R – puzzled by xlim/ylim behavior in R

r

R-3.1.1, Win7x64

Hi, I have data where two variables are measured such that X runs from 0 to 70 and Y runs from 0 to 100. I want to make a simple scatterplot of the observations.
The scatterplot should be dimensionalized, such that the x-axis (running from 0-70) is .7 the size of the y-axis (which runs from 0-100).

I use the following code

plot.new()
plot(0, 0, asp = 1, xlim = c(0, 70), ylim = c(0, 100), xlab = "", ylab = "", type = "n")

I am surprised to see that this yields a graph as follows:
enter image description here

Two things are not how I expected it: 1) the x-axis and y-axis are NOT restricted to their xlim and ylim values. (Why is that?) and 2) the figure is almost square.

I can resize the figure manually, by manually resizing the R window or the Rstudio window before using the code, but that is not feasible, because I have a great many figures to draw, many with varying xlim and ylim sizes and these figures need to be inserted into preformatted reports later (which is why they need to fulfill these exact layout demands).
I have also tried using

dev.new(width = 7, height = 10)

but that didn't help either.

My question is:
1) how can I "force" the figure to be restriced to the exact xlim and ylim ranges passed to the function?
and
2) how to generate a figure with the exact relative dimensions (the x-axis being .7 times as wide as the length of the y-axis)

Best Solution

The discussion of asp in the help for plot.window implies that asp will override xlim and ylim settings (if you look at the help for plot, it directs you to plot.window to find out more about asp):

If asp is a finite positive value then the window is set up so that one data unit in the x direction is equal in length to asp * one data unit in the y direction.

Note that in this case, par("usr") is no longer determined by, e.g., par("xaxs"), but rather by asp and the device's aspect ratio. (See what happens if you interactively resize the plot device after running the example below!)

The special case asp == 1 produces plots where distances between points are represented accurately on screen. Values with asp > 1 can be used to produce more accurate maps when using latitude and longitude.

As @mr.joshuagordon noted, you can use the pdf (or png or jpeg if you want bitmap output) function and play with the dimensions to get the aspect ratio you want, while removing the asp argument from plot so that you can set the xlim and ylim values.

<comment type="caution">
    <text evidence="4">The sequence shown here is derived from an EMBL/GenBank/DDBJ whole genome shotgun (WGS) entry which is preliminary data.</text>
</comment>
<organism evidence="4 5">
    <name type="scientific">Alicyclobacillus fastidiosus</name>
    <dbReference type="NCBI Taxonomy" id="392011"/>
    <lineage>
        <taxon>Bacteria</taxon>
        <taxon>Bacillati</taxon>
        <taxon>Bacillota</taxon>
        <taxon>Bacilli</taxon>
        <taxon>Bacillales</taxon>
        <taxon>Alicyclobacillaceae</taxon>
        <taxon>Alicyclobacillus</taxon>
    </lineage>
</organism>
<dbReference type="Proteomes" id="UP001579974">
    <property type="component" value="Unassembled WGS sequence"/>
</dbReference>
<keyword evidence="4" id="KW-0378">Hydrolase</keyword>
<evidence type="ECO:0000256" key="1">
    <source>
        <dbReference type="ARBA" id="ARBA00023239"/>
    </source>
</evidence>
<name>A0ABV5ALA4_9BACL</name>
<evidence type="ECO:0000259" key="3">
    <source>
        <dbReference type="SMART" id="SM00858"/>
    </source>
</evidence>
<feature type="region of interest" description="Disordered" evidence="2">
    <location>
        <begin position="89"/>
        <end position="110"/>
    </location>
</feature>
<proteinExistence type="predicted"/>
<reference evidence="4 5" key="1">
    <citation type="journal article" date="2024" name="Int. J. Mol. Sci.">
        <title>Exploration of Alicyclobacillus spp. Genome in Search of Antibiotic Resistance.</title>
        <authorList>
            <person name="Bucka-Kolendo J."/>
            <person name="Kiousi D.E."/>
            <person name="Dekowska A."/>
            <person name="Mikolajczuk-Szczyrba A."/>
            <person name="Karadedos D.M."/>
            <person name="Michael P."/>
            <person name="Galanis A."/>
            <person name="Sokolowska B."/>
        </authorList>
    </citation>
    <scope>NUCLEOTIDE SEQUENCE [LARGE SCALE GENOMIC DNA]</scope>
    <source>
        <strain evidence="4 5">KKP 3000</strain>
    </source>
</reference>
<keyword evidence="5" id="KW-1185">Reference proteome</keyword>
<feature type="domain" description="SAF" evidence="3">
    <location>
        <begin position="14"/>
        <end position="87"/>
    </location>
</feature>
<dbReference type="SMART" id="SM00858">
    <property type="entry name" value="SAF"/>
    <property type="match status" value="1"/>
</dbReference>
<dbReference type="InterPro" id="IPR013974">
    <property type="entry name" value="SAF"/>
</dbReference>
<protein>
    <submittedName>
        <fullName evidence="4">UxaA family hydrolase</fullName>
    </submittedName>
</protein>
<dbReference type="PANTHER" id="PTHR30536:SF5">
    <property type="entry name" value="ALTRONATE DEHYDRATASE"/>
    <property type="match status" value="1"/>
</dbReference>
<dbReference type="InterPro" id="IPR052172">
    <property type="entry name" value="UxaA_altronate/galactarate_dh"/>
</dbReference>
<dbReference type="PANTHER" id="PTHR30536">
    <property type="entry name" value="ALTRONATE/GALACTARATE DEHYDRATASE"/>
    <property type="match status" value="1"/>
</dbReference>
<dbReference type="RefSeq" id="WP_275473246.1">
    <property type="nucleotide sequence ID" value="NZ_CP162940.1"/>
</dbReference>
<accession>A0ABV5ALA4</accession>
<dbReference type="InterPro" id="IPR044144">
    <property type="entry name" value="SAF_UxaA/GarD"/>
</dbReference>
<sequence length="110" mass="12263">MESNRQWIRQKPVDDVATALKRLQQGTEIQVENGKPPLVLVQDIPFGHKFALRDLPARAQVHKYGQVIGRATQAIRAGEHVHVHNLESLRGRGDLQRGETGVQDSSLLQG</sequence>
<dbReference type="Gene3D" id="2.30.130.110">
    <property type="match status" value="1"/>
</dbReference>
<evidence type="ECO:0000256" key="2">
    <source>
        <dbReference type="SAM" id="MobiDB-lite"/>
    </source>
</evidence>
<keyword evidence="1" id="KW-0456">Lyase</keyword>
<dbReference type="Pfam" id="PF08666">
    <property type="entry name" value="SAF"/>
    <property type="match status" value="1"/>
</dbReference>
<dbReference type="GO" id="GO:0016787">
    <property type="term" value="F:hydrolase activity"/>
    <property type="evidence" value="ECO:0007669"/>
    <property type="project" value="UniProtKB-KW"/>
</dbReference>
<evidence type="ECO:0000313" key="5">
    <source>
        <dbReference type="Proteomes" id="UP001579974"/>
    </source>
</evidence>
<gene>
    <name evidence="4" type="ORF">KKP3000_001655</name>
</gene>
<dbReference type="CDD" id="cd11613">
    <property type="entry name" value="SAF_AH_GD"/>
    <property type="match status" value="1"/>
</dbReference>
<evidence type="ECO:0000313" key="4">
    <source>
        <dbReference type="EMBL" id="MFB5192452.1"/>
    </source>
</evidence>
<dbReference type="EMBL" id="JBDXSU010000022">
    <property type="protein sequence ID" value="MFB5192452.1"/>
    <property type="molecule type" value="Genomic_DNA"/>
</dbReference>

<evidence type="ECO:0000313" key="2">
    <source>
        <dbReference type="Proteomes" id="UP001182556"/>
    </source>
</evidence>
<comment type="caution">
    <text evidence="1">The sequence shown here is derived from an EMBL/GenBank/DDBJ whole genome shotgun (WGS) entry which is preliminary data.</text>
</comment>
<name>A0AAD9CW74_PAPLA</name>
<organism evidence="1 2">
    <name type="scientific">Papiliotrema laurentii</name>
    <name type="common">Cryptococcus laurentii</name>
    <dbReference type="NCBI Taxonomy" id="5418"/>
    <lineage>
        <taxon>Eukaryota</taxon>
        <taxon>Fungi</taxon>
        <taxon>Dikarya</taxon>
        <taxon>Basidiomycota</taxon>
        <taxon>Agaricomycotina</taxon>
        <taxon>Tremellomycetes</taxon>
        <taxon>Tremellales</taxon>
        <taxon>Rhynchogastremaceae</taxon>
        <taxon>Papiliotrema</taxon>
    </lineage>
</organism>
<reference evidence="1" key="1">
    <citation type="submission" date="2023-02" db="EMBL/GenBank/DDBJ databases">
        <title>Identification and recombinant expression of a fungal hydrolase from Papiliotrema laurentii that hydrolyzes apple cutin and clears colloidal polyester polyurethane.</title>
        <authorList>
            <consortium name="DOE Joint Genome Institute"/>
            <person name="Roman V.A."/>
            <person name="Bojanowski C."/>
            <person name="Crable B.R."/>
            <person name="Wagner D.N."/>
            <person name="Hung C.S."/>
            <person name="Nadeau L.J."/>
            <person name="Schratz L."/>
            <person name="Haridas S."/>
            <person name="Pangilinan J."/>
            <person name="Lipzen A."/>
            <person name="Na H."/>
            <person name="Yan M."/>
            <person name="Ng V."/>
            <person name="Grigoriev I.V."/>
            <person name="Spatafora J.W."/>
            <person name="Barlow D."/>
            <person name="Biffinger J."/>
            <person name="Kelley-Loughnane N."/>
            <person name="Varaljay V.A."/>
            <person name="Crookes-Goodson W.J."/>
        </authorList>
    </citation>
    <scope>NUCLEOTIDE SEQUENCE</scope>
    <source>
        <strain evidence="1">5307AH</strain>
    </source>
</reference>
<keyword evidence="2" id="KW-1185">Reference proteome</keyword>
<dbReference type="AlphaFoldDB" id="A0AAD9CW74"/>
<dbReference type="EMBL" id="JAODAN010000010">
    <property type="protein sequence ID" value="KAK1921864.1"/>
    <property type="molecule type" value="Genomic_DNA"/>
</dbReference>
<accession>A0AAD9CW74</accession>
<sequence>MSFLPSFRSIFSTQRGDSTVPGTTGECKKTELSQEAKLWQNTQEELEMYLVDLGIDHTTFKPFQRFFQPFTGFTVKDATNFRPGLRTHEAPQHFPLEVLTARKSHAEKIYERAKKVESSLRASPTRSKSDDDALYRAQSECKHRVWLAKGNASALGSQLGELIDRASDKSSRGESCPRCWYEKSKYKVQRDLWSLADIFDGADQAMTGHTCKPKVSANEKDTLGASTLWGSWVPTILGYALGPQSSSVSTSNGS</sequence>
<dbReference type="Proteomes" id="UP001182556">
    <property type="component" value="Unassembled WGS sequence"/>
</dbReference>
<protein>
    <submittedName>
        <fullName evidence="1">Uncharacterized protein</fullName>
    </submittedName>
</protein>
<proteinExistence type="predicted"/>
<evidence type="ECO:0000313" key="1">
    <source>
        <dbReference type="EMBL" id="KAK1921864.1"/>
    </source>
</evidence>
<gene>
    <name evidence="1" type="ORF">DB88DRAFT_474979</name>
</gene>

Another option is to switch to ggplot2, which makes it easy to set axis limits and aspect ratio separately:

library(ggplot2) 

# Some fake data
dat = data.frame(x=c(2,30,50), y=c(10, 60, 90))

# 1 y-unit = 1 x-unit, so the plot area is not square
ggplot(dat, aes(x,y)) +
  geom_point() +
  scale_x_continuous(limits=c(0,70)) +
  scale_y_continuous(limits=c(0,100)) + 
  coord_fixed(ratio=1)  

# 1 y-unit = 0.7 * 1 x-unit, so the plot is square, but the physical distance
# of each x-unit and y-unit are no longer the same
ggplot(dat, aes(x,y)) +
  geom_point() +
  scale_x_continuous(limits=c(0,70)) +
  scale_y_continuous(limits=c(0,100)) + 
  coord_fixed(ratio=70/100)  

UPDATE: Here's how to control xlim, ylim and the aspect ratio independently in base graphics: Instead of asp, use the graphical parameter pin to set the physical dimensions of the plot region. This setting does not affect the nominal values of xlim and ylim, but will change the physical distance measure of 1 x-unit and 1 y-unit. Here are some examples:

Example 1: We'll create two panels on one PDF page, each with a different aspect ratio:

# Create a 12" x 6" pdf graphics device 
pdf("test.pdf", width=12, height=6)

# Divide graphics device into two regions, each of which will contain a plot
par(mfrow=c(1,2))

# Left Panel: 5" x 5" plot area (plot region is square, so 1 y-unit = 
# 0.7 * 1 x-unit in terms of physical distance in the plot region)
par(pin=c(5,5))
plot(0, 0, xlim = c(0, 70), ylim = c(0, 100), xlab = "", ylab = "", 
     type = "n",main='par(pin=c(5,5)')

# Right Panel: 0.7*5" x 5" plot area (so 1 x-unit = 1 y-unit 
# in terms of physical distance in the plot region)
par(pin=c(0.7*5,5))
plot(0, 0, xlim = c(0, 70), ylim = c(0, 100), xlab = "", ylab = "", 
     type = "n",main='par(pin=c(5,0.7*5)')

dev.off()

Example 2: Showing that you'll get an error if you set pin to be larger than the size of the graphics device. We'll use the default device (RStudioGD in my case).

par(pin=c(10, 10))
plot(0, 0, xlim = c(0, 70), ylim = c(0, 100), xlab = "", ylab = "", 
     type = "n",main='par(pin=c(5,4)')

# Get dimensions of the default plot device 
par("din") 

# Create a plot that takes up an area just a bit smaller than the device size
par(pin=par("din")-0.2)
plot(0, 0, xlim = c(0, 70), ylim = c(0, 100), xlab = "", ylab = "", 
     type = "n",main='par(pin=c(5,4)')

# Create a plot that takes up an area just a bit larger than the device size 
# (we'll get an error this time)
par(pin=par("din") + 0.01)
plot(0, 0, xlim = c(0, 70), ylim = c(0, 100), xlab = "", ylab = "", 
     type = "n")

> Error in plot.new() : plot region too large

Example 3: The same error occurs if you exceed the size of your pdf (or png, etc.) device:

# Create a 5" x 5" pdf graphics device
pdf("test.pdf", 5,5)
# Create a plot that takes up a little bit less than the device size
par(pin=c(5,5)-0.2)
plot(0, 0, xlim = c(0, 70), ylim = c(0, 100), xlab = "", ylab = "", 
     type = "n")
dev.off()

# Create a plot that takes up a little bit more than the device size
pdf("test.pdf", 5,5)
par(pin=c(5,5)+0.01)
plot(0, 0, xlim = c(0, 70), ylim = c(0, 100), xlab = "", ylab = "", 
     type = "n")
# Gives the following error: Error in plot.new() : plot region too large
dev.off()
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